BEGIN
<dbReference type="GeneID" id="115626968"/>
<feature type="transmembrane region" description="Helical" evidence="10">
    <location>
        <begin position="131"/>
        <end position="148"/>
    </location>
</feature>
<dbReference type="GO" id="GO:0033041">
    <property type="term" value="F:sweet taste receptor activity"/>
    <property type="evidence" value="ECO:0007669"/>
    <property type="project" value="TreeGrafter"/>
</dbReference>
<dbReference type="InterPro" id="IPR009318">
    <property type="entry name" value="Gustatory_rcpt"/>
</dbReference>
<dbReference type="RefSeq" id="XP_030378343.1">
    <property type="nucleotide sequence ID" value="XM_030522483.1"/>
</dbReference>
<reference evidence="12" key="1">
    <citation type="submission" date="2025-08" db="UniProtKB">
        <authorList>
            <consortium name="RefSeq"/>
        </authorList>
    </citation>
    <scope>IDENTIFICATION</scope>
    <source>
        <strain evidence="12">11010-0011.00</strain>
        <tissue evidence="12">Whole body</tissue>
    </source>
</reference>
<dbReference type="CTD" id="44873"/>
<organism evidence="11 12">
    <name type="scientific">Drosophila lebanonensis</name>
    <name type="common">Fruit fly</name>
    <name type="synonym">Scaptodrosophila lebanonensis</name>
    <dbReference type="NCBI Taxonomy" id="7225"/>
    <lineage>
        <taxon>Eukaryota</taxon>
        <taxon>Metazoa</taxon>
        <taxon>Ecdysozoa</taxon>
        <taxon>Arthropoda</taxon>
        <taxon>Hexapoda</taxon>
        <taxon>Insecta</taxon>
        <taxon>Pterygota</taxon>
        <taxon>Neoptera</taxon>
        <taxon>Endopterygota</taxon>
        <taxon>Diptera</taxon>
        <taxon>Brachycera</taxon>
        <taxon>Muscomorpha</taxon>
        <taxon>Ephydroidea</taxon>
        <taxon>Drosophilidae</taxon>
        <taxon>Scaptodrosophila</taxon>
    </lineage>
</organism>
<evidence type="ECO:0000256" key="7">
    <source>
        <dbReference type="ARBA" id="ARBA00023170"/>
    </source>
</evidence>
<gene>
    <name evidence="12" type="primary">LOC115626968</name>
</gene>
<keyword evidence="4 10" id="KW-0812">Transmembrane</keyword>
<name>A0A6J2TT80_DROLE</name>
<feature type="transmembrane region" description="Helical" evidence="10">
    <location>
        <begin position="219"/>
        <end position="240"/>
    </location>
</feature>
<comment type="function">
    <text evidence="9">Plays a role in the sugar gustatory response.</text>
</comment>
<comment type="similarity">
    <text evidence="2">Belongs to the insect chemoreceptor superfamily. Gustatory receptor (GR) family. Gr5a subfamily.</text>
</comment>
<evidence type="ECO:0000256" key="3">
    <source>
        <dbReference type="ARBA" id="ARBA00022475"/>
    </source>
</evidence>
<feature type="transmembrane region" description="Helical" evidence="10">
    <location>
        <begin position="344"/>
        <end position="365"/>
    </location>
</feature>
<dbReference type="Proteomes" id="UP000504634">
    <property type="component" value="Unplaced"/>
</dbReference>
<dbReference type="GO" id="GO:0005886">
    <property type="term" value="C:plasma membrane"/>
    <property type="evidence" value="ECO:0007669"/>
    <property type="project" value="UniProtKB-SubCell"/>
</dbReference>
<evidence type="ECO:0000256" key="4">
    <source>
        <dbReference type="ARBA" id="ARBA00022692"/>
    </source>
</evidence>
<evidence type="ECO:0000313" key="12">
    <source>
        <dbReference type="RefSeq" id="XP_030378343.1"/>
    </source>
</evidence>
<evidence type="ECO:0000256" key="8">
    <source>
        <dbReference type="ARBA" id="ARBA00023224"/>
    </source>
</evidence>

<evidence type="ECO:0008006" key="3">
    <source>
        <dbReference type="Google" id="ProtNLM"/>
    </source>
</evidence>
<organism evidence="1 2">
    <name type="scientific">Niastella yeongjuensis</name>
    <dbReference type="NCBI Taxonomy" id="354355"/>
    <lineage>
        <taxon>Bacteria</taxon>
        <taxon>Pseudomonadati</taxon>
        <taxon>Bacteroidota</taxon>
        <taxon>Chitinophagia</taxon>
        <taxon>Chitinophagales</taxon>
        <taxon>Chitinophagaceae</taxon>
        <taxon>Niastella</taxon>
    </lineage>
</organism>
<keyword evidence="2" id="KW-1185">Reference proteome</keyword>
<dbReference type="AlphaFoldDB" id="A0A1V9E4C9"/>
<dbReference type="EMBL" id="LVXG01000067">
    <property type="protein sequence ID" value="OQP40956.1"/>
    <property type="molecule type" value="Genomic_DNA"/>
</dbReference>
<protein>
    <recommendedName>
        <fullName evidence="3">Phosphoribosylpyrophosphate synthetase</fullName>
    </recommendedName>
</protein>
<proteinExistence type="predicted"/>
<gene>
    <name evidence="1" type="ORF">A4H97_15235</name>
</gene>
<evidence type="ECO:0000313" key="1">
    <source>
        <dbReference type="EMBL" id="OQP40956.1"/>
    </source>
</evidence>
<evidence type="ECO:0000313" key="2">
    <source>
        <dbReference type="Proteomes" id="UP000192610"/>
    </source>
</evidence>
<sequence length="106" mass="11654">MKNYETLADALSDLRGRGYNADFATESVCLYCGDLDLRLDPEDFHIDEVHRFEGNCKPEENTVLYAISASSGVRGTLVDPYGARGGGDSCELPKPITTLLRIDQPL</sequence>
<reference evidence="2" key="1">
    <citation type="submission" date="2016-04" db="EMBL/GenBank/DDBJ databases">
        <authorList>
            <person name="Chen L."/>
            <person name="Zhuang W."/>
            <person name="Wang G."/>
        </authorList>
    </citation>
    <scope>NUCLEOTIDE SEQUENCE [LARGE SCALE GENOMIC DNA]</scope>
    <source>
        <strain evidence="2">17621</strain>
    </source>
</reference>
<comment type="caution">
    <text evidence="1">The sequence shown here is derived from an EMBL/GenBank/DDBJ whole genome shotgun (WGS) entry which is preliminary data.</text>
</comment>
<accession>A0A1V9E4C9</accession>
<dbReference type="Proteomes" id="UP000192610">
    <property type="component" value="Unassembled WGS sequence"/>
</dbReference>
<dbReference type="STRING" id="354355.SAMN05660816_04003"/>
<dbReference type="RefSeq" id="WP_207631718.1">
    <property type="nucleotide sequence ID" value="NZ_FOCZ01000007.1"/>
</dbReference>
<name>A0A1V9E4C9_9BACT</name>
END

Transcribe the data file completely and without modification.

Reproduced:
<dbReference type="GeneID" id="115626968"/>
<feature type="transmembrane region" description="Helical" evidence="10">
    <location>
        <begin position="131"/>
        <end position="148"/>
    </location>
</feature>
<dbReference type="GO" id="GO:0033041">
    <property type="term" value="F:sweet taste receptor activity"/>
    <property type="evidence" value="ECO:0007669"/>
    <property type="project" value="TreeGrafter"/>
</dbReference>
<dbReference type="InterPro" id="IPR009318">
    <property type="entry name" value="Gustatory_rcpt"/>
</dbReference>
<dbReference type="RefSeq" id="XP_030378343.1">
    <property type="nucleotide sequence ID" value="XM_030522483.1"/>
</dbReference>
<reference evidence="12" key="1">
    <citation type="submission" date="2025-08" db="UniProtKB">
        <authorList>
            <consortium name="RefSeq"/>
        </authorList>
    </citation>
    <scope>IDENTIFICATION</scope>
    <source>
        <strain evidence="12">11010-0011.00</strain>
        <tissue evidence="12">Whole body</tissue>
    </source>
</reference>
<dbReference type="CTD" id="44873"/>
<organism evidence="11 12">
    <name type="scientific">Drosophila lebanonensis</name>
    <name type="common">Fruit fly</name>
    <name type="synonym">Scaptodrosophila lebanonensis</name>
    <dbReference type="NCBI Taxonomy" id="7225"/>
    <lineage>
        <taxon>Eukaryota</taxon>
        <taxon>Metazoa</taxon>
        <taxon>Ecdysozoa</taxon>
        <taxon>Arthropoda</taxon>
        <taxon>Hexapoda</taxon>
        <taxon>Insecta</taxon>
        <taxon>Pterygota</taxon>
        <taxon>Neoptera</taxon>
        <taxon>Endopterygota</taxon>
        <taxon>Diptera</taxon>
        <taxon>Brachycera</taxon>
        <taxon>Muscomorpha</taxon>
        <taxon>Ephydroidea</taxon>
        <taxon>Drosophilidae</taxon>
        <taxon>Scaptodrosophila</taxon>
    </lineage>
</organism>
<evidence type="ECO:0000256" key="7">
    <source>
        <dbReference type="ARBA" id="ARBA00023170"/>
    </source>
</evidence>
<gene>
    <name evidence="12" type="primary">LOC115626968</name>
</gene>
<keyword evidence="4 10" id="KW-0812">Transmembrane</keyword>
<name>A0A6J2TT80_DROLE</name>
<feature type="transmembrane region" description="Helical" evidence="10">
    <location>
        <begin position="219"/>
        <end position="240"/>
    </location>
</feature>
<comment type="function">
    <text evidence="9">Plays a role in the sugar gustatory response.</text>
</comment>
<comment type="similarity">
    <text evidence="2">Belongs to the insect chemoreceptor superfamily. Gustatory receptor (GR) family. Gr5a subfamily.</text>
</comment>
<evidence type="ECO:0000256" key="3">
    <source>
        <dbReference type="ARBA" id="ARBA00022475"/>
    </source>
</evidence>
<feature type="transmembrane region" description="Helical" evidence="10">
    <location>
        <begin position="344"/>
        <end position="365"/>
    </location>
</feature>
<dbReference type="Proteomes" id="UP000504634">
    <property type="component" value="Unplaced"/>
</dbReference>
<dbReference type="GO" id="GO:0005886">
    <property type="term" value="C:plasma membrane"/>
    <property type="evidence" value="ECO:0007669"/>
    <property type="project" value="UniProtKB-SubCell"/>
</dbReference>
<evidence type="ECO:0000256" key="4">
    <source>
        <dbReference type="ARBA" id="ARBA00022692"/>
    </source>
</evidence>
<evidence type="ECO:0000313" key="12">
    <source>
        <dbReference type="RefSeq" id="XP_030378343.1"/>
    </source>
</evidence>
<evidence type="ECO:0000256" key="8">
    <source>
        <dbReference type="ARBA" id="ARBA00023224"/>
    </source>
</evidence>

<evidence type="ECO:0008006" key="3">
    <source>
        <dbReference type="Google" id="ProtNLM"/>
    </source>
</evidence>
<organism evidence="1 2">
    <name type="scientific">Niastella yeongjuensis</name>
    <dbReference type="NCBI Taxonomy" id="354355"/>
    <lineage>
        <taxon>Bacteria</taxon>
        <taxon>Pseudomonadati</taxon>
        <taxon>Bacteroidota</taxon>
        <taxon>Chitinophagia</taxon>
        <taxon>Chitinophagales</taxon>
        <taxon>Chitinophagaceae</taxon>
        <taxon>Niastella</taxon>
    </lineage>
</organism>
<keyword evidence="2" id="KW-1185">Reference proteome</keyword>
<dbReference type="AlphaFoldDB" id="A0A1V9E4C9"/>
<dbReference type="EMBL" id="LVXG01000067">
    <property type="protein sequence ID" value="OQP40956.1"/>
    <property type="molecule type" value="Genomic_DNA"/>
</dbReference>
<protein>
    <recommendedName>
        <fullName evidence="3">Phosphoribosylpyrophosphate synthetase</fullName>
    </recommendedName>
</protein>
<proteinExistence type="predicted"/>
<gene>
    <name evidence="1" type="ORF">A4H97_15235</name>
</gene>
<evidence type="ECO:0000313" key="1">
    <source>
        <dbReference type="EMBL" id="OQP40956.1"/>
    </source>
</evidence>
<evidence type="ECO:0000313" key="2">
    <source>
        <dbReference type="Proteomes" id="UP000192610"/>
    </source>
</evidence>
<sequence length="106" mass="11654">MKNYETLADALSDLRGRGYNADFATESVCLYCGDLDLRLDPEDFHIDEVHRFEGNCKPEENTVLYAISASSGVRGTLVDPYGARGGGDSCELPKPITTLLRIDQPL</sequence>
<reference evidence="2" key="1">
    <citation type="submission" date="2016-04" db="EMBL/GenBank/DDBJ databases">
        <authorList>
            <person name="Chen L."/>
            <person name="Zhuang W."/>
            <person name="Wang G."/>
        </authorList>
    </citation>
    <scope>NUCLEOTIDE SEQUENCE [LARGE SCALE GENOMIC DNA]</scope>
    <source>
        <strain evidence="2">17621</strain>
    </source>
</reference>
<comment type="caution">
    <text evidence="1">The sequence shown here is derived from an EMBL/GenBank/DDBJ whole genome shotgun (WGS) entry which is preliminary data.</text>
</comment>
<accession>A0A1V9E4C9</accession>
<dbReference type="Proteomes" id="UP000192610">
    <property type="component" value="Unassembled WGS sequence"/>
</dbReference>
<dbReference type="STRING" id="354355.SAMN05660816_04003"/>
<dbReference type="RefSeq" id="WP_207631718.1">
    <property type="nucleotide sequence ID" value="NZ_FOCZ01000007.1"/>
</dbReference>
<name>A0A1V9E4C9_9BACT</name>